PAn= 0.2359/ dv
(5c)
water. For a similar impurities concentration, the tighter
roughly one third that of PAv. The water reentry pres
curvature and increased surface tension of the air/liq
sure is again half of this.
uid interface imply a lower equilibrium temperature
relative to the saturated state (i.e., eq 3). Heat flow
PWn= 0.1180/ dv.
directed towards this colder region fosters melt.
(5d)
Mechanical equilibrium and increased pressure also
suggest surface melting of the newly exposed vein wall.
In a series of interconnected pores, the smallest pore
Without proposing a detailed equilibrium geometry for
will block the entry of air and the largest pore will block
the unsaturated vein, we raise the possibility that veins
the reentry of water. In this idealized scheme of alter
exposed to air will change curvature and enlarge. This
nating veins and nodes, the airentry pressure and water
process is limited by dilution of the impurities by melt
reentry would be PAv = 0.6600/dv and PWn = 0.1180/
water.
dv. For a vein diameter of 0.1 mm these evaluate as 6.6
To describe water flow in ice, we also need to esti
kPa and 1.2 kPa. This scheme thus predicts a highly
mate the permeability of the vein system. We use the
hysteretic moisture tension curve for ice.
hydraulic radius rH (2 vein area/vein circumference) to
When air replaces water within the vein system,
mechanical and thermal equilibrium at the newly
describe an equivalent radius for a cylindrical conduit.
In terms of vein geometry (Fig. 5a), rH = 0.2044 dv.
formed triplephase junction is suddenly altered (point
Lliboutry (1996) computes permeability from
A in Fig. 8b). Application of the Laplace equations to
Pouseilles' equation, multiplied by the vein density and
divided by a tortuosity factor. Since water flow is con
(Colbeck 1979)
2σal 2σ il 2σ ia
stricted by the smallest pores in the network, we also
=

(6)
add a vein diameter distribution factor (Dullien 1992).
ral
ril
ria
If the vein system consists of veinnode doublets with
where σia is the iceair surface tension (0.109 J m2),
sizes dv and dv/b, the harmonic mean permeability is 2/
(1 + b4) times that with the larger size alone. Taking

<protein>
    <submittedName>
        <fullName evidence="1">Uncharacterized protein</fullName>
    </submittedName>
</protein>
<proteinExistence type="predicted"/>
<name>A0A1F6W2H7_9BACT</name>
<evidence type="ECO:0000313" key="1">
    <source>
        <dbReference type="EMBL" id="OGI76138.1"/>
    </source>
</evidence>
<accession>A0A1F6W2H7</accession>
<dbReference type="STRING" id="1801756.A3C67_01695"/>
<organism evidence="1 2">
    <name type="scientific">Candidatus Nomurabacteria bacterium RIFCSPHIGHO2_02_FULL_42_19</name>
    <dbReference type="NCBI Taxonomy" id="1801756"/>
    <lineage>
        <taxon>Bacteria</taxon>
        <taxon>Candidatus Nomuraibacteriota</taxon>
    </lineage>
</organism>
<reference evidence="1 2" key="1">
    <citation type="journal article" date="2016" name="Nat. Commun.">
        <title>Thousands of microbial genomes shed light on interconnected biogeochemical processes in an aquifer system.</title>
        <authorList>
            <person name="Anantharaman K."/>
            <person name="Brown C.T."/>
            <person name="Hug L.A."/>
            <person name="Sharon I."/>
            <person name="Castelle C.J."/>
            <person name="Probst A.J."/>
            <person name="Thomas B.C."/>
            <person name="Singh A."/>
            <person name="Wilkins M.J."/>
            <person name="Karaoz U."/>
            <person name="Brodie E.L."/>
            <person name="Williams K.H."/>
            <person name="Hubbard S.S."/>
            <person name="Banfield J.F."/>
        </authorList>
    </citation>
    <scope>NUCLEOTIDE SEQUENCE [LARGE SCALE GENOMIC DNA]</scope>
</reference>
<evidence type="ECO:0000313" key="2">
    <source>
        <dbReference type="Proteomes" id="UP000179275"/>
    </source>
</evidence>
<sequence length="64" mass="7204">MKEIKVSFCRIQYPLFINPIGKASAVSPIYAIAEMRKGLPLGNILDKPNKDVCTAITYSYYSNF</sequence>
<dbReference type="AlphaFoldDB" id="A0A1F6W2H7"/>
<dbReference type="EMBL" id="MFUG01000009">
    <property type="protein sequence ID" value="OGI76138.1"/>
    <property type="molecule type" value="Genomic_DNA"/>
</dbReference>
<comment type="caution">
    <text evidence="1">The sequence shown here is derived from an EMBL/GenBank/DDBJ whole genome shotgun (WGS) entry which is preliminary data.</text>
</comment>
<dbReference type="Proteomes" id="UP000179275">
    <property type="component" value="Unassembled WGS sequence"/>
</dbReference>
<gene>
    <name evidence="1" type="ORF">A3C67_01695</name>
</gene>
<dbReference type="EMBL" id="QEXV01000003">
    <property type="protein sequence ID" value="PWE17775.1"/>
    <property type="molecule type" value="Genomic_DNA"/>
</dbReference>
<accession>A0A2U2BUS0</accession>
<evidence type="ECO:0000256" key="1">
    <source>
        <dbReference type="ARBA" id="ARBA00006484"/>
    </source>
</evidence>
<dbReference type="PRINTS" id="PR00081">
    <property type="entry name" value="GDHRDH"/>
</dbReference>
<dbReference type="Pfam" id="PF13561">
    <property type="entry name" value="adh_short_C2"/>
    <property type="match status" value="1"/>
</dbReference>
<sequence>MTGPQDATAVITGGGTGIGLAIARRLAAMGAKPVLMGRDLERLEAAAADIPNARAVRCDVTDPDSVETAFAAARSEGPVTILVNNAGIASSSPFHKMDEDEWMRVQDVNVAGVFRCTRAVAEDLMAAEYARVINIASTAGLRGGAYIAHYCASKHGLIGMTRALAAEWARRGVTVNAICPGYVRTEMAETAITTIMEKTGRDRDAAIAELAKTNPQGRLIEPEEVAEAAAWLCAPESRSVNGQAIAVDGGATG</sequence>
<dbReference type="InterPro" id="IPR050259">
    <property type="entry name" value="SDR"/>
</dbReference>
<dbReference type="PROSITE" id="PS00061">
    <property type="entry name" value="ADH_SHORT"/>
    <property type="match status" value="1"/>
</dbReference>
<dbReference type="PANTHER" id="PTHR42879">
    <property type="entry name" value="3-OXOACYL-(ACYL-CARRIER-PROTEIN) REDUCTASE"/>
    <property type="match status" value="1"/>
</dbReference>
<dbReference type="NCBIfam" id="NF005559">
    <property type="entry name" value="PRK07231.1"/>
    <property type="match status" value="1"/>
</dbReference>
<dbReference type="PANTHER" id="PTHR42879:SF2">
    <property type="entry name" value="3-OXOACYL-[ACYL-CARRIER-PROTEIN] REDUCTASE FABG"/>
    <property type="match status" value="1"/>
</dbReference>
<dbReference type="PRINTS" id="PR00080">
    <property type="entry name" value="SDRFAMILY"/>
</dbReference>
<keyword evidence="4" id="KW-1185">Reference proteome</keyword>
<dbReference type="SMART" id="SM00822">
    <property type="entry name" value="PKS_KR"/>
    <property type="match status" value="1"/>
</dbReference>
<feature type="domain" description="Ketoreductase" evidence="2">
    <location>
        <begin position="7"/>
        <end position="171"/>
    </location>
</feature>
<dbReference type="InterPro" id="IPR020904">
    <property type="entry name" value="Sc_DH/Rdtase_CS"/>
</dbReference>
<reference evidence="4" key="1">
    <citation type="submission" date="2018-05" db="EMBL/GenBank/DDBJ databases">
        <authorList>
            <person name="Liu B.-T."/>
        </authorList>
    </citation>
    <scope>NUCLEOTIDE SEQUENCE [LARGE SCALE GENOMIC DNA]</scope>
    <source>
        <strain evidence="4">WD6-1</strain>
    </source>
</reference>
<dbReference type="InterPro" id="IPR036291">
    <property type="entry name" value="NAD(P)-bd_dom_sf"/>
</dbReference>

and r al, r il, and ria are the respective mean radii of
vein density as 2/G2 and tortuosity as 2 , the ice per
curvature of the three interfaces. Figure 8c shows an
open groove configuration, where pressurized air
meability ki is then
bounds the upper liquid surface. Here ral = 2ra, r il =
1.94 10 3 dv
π rH
4
4
2rg and ria = 2 rv′ , where rv′ is the radius of curvature
ki =
=
.
(9)
G2 (1 + b4 )
2 2G2 (1 + b4 )
of the exposed ice surface. The higher surface tension
of the air/liquid interface dictates the groove's flared
Thus for dv = 5 105 m, G = 3.5 103 m, and b = 2,
shape. Within a vein, these grooves must configure
ki is 5.82 1017 m2. The permeability of ice is below
within an equilateral triangle, as shown in Figure 8b.
In order to meet this additional restraint, we derive a
that for soils of comparable pore size because of the
somewhat surprising solution (not included in the re
low vein density.
port) in which the curvature of the vein walls changes
ki computed with eq 9 is the intrinsic or watersaturated
from positive to negative.* If pressures in the liquid
value. Air blockages in unsaturated ice can greatly
and ice are expressed relative to gauge pressure, eq 1
reduce this value.
defines a new equilibrium temperature for the ice/wa
ter interface:
EXPERIMENTAL RUNS
1
σ
1 σ
We made several runs for each of the samples, using
T0
  al  ia  KF C (7)
∆T =
pG
the experimental setup described above. Several of these
g
ρl ρl ρlra ρirv
Lil
were marred by temperature fluctuations and are not
reported here. For each run, we incrementally cycled
which evaluates as
the gauge pressure from 0 through 1 bar and back. Each
pressure level was held for about two days or until the
6.143 10 8
7.413 10 8 pG
∆Tg =

ra
ice, each run required many weeks to complete. Prior
9.736 10 8

 1.855 Cg
(8)
to a run, we rotted the ice sample for several days at a
rv
fixed bath temperature to obtain a given vein dilation,
as shown in Figure 6. We noted the amount of water
* The solution is available from the authors upon request.
8